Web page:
A youth practitioner’s view of young people’s politics in the UK

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Wednesday, 3 April 2019, 12-1 pm (Conference Room, 2.15 Chrystal Macmillan Building)

Dena Arya, School of Social and Political Science, University of Edinburgh


A youth practitioner’s view of young people’s politics in the UK

Young people across UK nations face a host of challenges present and future; exacerbated by austerity policies and the privatisation of welfare services. Whilst the amplification of these challenges are apparent, so is an abject awareness amongst a spectrum of young people of the causes; an experience often reflected in my practice. This paper offers a practitioner’s view on young people’s politics through service provision and how this has led to a comparative doctoral research in youth political participation in England and Scotland.

Traditionally, young people have been seen as un-interested and disengaged in the political process. This longstanding idea is shifting following on from a surge in youth political engagement over recent years. Now, scholars such as Henn and Hart (2017) and Pickard (2018) pose a fresh perspective of young people’s political identity as motivated and agitated engaging in more informal methods of parliamentary politics. This paper is a contribution that aligns with these shifting scholarly views and demonstrates the importance of further research into youth political identity.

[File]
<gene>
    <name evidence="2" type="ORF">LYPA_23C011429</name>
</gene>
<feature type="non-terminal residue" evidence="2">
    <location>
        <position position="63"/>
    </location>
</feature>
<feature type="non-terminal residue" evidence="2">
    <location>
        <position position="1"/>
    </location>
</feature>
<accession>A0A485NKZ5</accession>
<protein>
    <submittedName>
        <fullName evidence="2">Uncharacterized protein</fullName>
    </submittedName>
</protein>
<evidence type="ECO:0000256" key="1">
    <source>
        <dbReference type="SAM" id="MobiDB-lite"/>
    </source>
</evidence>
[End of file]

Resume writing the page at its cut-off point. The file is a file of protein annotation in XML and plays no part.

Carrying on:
In recent years the language of co-production with young people has become woven into the frameworks of youth organisations. The reality is far less enchanting, with a process that is often top down, offering young people very little agency in the networks designed on their behalf. Over the past decade, I have worked with young people from a myriad of backgrounds and ages through local government, charity and third sector organisations; predominantly in deprived areas of London. This paper will reflect on my experience of young people’s participatory action outside of traditional politics through my work in the youth sector. The key areas that will be addressed are how institutions in the youth sector are creating obstacles for meaningful political engagement; how young people are creating alternative political spaces and why further research into this area is instrumental to supporting young people to have greater political agency.

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